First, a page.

St. Louis
    https://www.si.com/soccer/2013/08/05/clint-dempsey-seattle-sounders-mls

    The league paid part of the transfer fee for Dempsey, and I believe Bradley as well, although I haven't found a link for Bradley yet. Can you imagine that happening in a league that is not single entity, or do you mean that things have changed completely since 2013? If Ronaldo or Chicharito or Pulisic wanted to come to MLS, but the teams were a few million apart on the transfer fee, don't you think MLS would chip in today?
     
  10. Paul Berry

    Paul Berry Member+

    Notts County and NYCFC
    England
    Apr 18, 2015
    Nr Kingston NY
    Nat'l Team:
    United States
    I think without the single-entity the league would have to move from a salary budget to a salary cap.

    In the single-entity the league hands out allowances to each team, consisting of the salary budget and allocation money.

    In an open system the teams can pay what they like up too (and in some cases beyond) a salary cap.
     
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  11. El Naranja

    El Naranja Member+

    Sep 5, 2006
    Alief
    Club:
    Houston Dynamo
    Nat'l Team:
    United States
    If you think single entity was never needed you don't know much about soccer history in the US. There are many books, documentaries and movies on the topic, not to mention some fantastic online work, especially from fellow BSers. I recommend you do so scholarly work, then come back and explain how it wasn't needed with the requisite citations to back up your theory.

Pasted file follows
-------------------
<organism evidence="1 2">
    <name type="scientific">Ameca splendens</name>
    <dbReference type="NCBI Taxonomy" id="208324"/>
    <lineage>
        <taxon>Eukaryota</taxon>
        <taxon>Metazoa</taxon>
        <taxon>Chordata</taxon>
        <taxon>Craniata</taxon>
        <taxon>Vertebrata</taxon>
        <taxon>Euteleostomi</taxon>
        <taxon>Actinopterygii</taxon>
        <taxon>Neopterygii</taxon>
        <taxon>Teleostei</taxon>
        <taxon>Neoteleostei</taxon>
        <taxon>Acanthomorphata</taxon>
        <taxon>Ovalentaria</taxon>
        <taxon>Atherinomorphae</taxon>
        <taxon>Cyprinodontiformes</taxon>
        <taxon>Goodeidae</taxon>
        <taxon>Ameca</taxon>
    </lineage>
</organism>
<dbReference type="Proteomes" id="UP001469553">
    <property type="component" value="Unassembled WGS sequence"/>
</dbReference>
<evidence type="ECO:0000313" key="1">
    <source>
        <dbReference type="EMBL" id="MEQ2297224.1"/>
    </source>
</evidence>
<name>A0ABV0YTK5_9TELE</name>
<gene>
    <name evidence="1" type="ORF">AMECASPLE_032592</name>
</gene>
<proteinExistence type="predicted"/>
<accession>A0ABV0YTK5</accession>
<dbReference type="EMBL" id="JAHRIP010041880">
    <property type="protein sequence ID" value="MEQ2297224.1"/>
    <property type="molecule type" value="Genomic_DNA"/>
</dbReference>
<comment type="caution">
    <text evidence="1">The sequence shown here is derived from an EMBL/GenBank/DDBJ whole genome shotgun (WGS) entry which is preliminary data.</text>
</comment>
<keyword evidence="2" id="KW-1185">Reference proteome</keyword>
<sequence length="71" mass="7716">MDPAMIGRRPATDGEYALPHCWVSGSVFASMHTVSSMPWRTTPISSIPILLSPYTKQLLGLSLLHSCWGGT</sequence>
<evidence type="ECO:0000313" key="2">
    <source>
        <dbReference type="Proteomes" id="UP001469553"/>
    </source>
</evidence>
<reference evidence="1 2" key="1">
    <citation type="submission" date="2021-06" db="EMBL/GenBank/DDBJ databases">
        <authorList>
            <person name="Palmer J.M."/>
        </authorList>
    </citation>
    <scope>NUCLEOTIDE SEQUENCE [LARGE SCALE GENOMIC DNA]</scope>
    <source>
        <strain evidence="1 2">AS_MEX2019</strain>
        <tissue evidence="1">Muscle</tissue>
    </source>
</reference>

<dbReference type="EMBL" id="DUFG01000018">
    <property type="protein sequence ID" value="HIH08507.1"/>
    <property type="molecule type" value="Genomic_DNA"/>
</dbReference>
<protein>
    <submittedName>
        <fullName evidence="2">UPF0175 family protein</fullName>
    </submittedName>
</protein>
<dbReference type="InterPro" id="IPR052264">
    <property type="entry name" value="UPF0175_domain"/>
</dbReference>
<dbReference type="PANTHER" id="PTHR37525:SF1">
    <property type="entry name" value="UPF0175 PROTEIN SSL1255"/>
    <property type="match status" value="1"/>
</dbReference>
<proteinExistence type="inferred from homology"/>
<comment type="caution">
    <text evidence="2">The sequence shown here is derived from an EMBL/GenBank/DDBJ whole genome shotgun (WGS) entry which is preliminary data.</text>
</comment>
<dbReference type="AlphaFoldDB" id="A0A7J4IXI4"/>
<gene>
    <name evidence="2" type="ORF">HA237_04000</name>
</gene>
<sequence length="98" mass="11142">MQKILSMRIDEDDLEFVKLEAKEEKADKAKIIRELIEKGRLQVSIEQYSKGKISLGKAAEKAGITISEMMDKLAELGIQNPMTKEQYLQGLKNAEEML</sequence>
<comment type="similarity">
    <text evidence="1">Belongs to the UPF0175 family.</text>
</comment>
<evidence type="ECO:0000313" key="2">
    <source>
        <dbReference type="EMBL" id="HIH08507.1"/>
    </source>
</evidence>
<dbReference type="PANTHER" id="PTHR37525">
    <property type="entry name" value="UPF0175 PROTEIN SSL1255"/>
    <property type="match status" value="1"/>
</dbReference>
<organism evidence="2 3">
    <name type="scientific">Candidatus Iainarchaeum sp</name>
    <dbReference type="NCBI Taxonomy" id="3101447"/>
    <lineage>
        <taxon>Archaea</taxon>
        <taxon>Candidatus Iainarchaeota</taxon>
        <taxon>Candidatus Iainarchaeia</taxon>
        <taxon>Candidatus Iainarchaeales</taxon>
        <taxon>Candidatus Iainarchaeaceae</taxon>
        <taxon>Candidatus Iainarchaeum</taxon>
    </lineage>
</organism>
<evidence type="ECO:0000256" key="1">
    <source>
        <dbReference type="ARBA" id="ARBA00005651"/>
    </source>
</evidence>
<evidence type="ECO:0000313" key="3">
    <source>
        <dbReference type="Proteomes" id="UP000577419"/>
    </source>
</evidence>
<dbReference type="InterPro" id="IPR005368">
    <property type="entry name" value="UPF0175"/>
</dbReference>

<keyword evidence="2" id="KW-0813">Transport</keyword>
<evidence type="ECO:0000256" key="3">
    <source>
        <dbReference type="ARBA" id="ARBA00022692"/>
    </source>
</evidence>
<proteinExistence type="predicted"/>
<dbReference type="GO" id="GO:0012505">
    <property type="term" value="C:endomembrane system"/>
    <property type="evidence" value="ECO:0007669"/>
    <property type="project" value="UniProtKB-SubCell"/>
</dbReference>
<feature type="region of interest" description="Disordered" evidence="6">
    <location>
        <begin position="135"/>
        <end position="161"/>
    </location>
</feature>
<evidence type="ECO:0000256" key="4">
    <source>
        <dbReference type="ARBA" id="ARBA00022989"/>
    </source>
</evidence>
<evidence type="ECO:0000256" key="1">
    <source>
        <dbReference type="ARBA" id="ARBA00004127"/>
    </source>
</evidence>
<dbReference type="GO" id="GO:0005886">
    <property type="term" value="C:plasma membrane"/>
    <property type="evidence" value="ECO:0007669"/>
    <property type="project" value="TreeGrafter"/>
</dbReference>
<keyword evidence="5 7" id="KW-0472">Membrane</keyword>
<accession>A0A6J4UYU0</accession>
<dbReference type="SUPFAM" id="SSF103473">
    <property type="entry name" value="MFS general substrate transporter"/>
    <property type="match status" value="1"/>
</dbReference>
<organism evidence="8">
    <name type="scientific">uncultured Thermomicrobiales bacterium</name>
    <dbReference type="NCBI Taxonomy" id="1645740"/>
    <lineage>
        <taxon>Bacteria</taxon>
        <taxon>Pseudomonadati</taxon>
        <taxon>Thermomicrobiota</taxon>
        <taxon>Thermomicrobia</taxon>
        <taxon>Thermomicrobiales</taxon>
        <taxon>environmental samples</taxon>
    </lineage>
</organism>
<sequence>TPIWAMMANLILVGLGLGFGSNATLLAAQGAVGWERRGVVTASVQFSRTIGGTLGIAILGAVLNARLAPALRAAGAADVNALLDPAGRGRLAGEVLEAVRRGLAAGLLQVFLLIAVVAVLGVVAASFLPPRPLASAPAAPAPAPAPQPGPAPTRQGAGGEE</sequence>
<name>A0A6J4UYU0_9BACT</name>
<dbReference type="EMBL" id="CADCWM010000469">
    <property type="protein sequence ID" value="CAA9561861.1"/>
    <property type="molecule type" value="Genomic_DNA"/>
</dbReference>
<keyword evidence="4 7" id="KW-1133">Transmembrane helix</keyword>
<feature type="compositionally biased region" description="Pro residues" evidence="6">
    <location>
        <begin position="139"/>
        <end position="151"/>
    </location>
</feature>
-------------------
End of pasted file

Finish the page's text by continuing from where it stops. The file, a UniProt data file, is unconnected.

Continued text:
12. mschofield

    mschofield Member+

    May 16, 2000
    Berlin
    Club:
    Union Berlin
    Nat'l Team:
    Germany
    Yes, though on the "can you imagine" bit, didn't Jordan's return to the NBA from baseball also see a league buy in? I have a memory of Jordan making the rather reasonable argument that the drop in tv ratings after his departure indicated the entire league owned him money (which, really, was hard to argue against).
    Your point is a good one, just wondering with my old brain whether there is a non-MLS example.
    As for dumping single entity, it looks like they've chosen to modify it instead. In the near term, it's hard to see it making much sense, esp as the value of buying in is crazy high and continues to climb.
     
  13. Paul Berry

    Paul Berry Member+

    Notts County and NYCFC
    England
    Apr 18, 2015
    Nr Kingston NY
    Nat'l Team: